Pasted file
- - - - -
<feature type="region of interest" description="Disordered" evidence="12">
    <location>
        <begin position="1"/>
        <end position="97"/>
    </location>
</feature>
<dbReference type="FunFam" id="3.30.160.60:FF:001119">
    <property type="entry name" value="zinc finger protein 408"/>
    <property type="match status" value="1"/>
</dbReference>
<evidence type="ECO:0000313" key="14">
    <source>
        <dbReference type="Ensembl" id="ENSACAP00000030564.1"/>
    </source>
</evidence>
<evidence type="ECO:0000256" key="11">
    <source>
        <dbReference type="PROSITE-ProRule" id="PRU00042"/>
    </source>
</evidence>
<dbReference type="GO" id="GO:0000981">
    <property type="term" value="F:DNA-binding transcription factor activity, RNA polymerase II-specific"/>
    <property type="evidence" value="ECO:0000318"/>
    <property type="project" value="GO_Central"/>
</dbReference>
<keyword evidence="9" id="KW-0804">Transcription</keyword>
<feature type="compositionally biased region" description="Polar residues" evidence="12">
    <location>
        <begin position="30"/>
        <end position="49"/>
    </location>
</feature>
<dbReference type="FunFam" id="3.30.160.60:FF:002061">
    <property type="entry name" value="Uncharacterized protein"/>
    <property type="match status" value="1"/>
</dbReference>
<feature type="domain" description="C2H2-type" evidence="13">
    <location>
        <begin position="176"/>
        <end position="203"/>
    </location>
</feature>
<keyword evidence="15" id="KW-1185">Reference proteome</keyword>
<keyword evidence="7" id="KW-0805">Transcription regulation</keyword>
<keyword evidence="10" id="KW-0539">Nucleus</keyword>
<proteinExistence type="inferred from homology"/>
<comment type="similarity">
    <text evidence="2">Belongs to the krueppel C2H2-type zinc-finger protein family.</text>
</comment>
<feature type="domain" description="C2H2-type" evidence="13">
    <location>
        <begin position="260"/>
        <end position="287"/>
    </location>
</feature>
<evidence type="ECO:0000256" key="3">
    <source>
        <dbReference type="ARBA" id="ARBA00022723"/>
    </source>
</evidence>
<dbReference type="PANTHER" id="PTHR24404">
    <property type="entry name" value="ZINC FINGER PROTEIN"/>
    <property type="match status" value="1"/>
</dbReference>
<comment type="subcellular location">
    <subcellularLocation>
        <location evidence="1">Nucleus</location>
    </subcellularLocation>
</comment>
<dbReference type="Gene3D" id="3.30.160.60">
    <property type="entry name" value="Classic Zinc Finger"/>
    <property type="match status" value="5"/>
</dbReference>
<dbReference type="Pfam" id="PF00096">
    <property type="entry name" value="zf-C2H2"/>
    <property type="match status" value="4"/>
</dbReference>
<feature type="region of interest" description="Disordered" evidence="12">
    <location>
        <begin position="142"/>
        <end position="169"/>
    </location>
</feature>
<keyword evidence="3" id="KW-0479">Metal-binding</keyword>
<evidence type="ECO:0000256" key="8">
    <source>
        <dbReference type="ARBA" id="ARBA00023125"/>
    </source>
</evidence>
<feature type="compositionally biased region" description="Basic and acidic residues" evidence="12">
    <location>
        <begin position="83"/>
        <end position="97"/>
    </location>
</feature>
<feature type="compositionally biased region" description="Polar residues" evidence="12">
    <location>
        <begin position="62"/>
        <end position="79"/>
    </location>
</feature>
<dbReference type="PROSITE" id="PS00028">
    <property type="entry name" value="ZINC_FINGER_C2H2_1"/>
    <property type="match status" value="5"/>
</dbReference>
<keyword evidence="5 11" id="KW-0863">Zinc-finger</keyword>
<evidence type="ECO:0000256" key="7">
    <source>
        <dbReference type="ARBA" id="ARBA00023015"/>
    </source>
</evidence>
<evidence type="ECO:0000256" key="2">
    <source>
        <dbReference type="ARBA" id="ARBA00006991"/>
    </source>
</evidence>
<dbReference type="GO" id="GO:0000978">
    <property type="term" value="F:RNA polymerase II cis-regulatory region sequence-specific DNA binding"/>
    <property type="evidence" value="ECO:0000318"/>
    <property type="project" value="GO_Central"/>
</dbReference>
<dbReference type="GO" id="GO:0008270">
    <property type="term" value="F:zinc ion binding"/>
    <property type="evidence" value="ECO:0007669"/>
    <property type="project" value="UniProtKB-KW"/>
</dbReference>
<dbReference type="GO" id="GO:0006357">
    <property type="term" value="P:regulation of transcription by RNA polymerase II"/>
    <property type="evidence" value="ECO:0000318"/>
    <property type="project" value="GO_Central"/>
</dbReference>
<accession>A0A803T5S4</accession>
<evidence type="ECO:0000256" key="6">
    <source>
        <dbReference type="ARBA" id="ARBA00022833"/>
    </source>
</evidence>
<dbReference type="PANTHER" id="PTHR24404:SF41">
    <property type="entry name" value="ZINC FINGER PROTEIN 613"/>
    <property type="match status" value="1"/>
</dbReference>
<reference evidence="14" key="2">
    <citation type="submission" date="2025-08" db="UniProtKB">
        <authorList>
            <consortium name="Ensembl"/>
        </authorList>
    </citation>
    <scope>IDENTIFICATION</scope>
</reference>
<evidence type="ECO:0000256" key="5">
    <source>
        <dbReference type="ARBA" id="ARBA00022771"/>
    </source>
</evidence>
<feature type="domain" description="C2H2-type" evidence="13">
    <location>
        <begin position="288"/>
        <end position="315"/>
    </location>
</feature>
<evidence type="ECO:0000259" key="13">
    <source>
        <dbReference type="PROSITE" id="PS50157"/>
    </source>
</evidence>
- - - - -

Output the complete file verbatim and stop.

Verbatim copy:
<feature type="region of interest" description="Disordered" evidence="12">
    <location>
        <begin position="1"/>
        <end position="97"/>
    </location>
</feature>
<dbReference type="FunFam" id="3.30.160.60:FF:001119">
    <property type="entry name" value="zinc finger protein 408"/>
    <property type="match status" value="1"/>
</dbReference>
<evidence type="ECO:0000313" key="14">
    <source>
        <dbReference type="Ensembl" id="ENSACAP00000030564.1"/>
    </source>
</evidence>
<evidence type="ECO:0000256" key="11">
    <source>
        <dbReference type="PROSITE-ProRule" id="PRU00042"/>
    </source>
</evidence>
<dbReference type="GO" id="GO:0000981">
    <property type="term" value="F:DNA-binding transcription factor activity, RNA polymerase II-specific"/>
    <property type="evidence" value="ECO:0000318"/>
    <property type="project" value="GO_Central"/>
</dbReference>
<keyword evidence="9" id="KW-0804">Transcription</keyword>
<feature type="compositionally biased region" description="Polar residues" evidence="12">
    <location>
        <begin position="30"/>
        <end position="49"/>
    </location>
</feature>
<dbReference type="FunFam" id="3.30.160.60:FF:002061">
    <property type="entry name" value="Uncharacterized protein"/>
    <property type="match status" value="1"/>
</dbReference>
<feature type="domain" description="C2H2-type" evidence="13">
    <location>
        <begin position="176"/>
        <end position="203"/>
    </location>
</feature>
<keyword evidence="15" id="KW-1185">Reference proteome</keyword>
<keyword evidence="7" id="KW-0805">Transcription regulation</keyword>
<keyword evidence="10" id="KW-0539">Nucleus</keyword>
<proteinExistence type="inferred from homology"/>
<comment type="similarity">
    <text evidence="2">Belongs to the krueppel C2H2-type zinc-finger protein family.</text>
</comment>
<feature type="domain" description="C2H2-type" evidence="13">
    <location>
        <begin position="260"/>
        <end position="287"/>
    </location>
</feature>
<evidence type="ECO:0000256" key="3">
    <source>
        <dbReference type="ARBA" id="ARBA00022723"/>
    </source>
</evidence>
<dbReference type="PANTHER" id="PTHR24404">
    <property type="entry name" value="ZINC FINGER PROTEIN"/>
    <property type="match status" value="1"/>
</dbReference>
<comment type="subcellular location">
    <subcellularLocation>
        <location evidence="1">Nucleus</location>
    </subcellularLocation>
</comment>
<dbReference type="Gene3D" id="3.30.160.60">
    <property type="entry name" value="Classic Zinc Finger"/>
    <property type="match status" value="5"/>
</dbReference>
<dbReference type="Pfam" id="PF00096">
    <property type="entry name" value="zf-C2H2"/>
    <property type="match status" value="4"/>
</dbReference>
<feature type="region of interest" description="Disordered" evidence="12">
    <location>
        <begin position="142"/>
        <end position="169"/>
    </location>
</feature>
<keyword evidence="3" id="KW-0479">Metal-binding</keyword>
<evidence type="ECO:0000256" key="8">
    <source>
        <dbReference type="ARBA" id="ARBA00023125"/>
    </source>
</evidence>
<feature type="compositionally biased region" description="Basic and acidic residues" evidence="12">
    <location>
        <begin position="83"/>
        <end position="97"/>
    </location>
</feature>
<feature type="compositionally biased region" description="Polar residues" evidence="12">
    <location>
        <begin position="62"/>
        <end position="79"/>
    </location>
</feature>
<dbReference type="PROSITE" id="PS00028">
    <property type="entry name" value="ZINC_FINGER_C2H2_1"/>
    <property type="match status" value="5"/>
</dbReference>
<keyword evidence="5 11" id="KW-0863">Zinc-finger</keyword>
<evidence type="ECO:0000256" key="7">
    <source>
        <dbReference type="ARBA" id="ARBA00023015"/>
    </source>
</evidence>
<evidence type="ECO:0000256" key="2">
    <source>
        <dbReference type="ARBA" id="ARBA00006991"/>
    </source>
</evidence>
<dbReference type="GO" id="GO:0000978">
    <property type="term" value="F:RNA polymerase II cis-regulatory region sequence-specific DNA binding"/>
    <property type="evidence" value="ECO:0000318"/>
    <property type="project" value="GO_Central"/>
</dbReference>
<dbReference type="GO" id="GO:0008270">
    <property type="term" value="F:zinc ion binding"/>
    <property type="evidence" value="ECO:0007669"/>
    <property type="project" value="UniProtKB-KW"/>
</dbReference>
<dbReference type="GO" id="GO:0006357">
    <property type="term" value="P:regulation of transcription by RNA polymerase II"/>
    <property type="evidence" value="ECO:0000318"/>
    <property type="project" value="GO_Central"/>
</dbReference>
<accession>A0A803T5S4</accession>
<evidence type="ECO:0000256" key="6">
    <source>
        <dbReference type="ARBA" id="ARBA00022833"/>
    </source>
</evidence>
<dbReference type="PANTHER" id="PTHR24404:SF41">
    <property type="entry name" value="ZINC FINGER PROTEIN 613"/>
    <property type="match status" value="1"/>
</dbReference>
<reference evidence="14" key="2">
    <citation type="submission" date="2025-08" db="UniProtKB">
        <authorList>
            <consortium name="Ensembl"/>
        </authorList>
    </citation>
    <scope>IDENTIFICATION</scope>
</reference>
<evidence type="ECO:0000256" key="5">
    <source>
        <dbReference type="ARBA" id="ARBA00022771"/>
    </source>
</evidence>
<feature type="domain" description="C2H2-type" evidence="13">
    <location>
        <begin position="288"/>
        <end position="315"/>
    </location>
</feature>
<evidence type="ECO:0000259" key="13">
    <source>
        <dbReference type="PROSITE" id="PS50157"/>
    </source>
</evidence>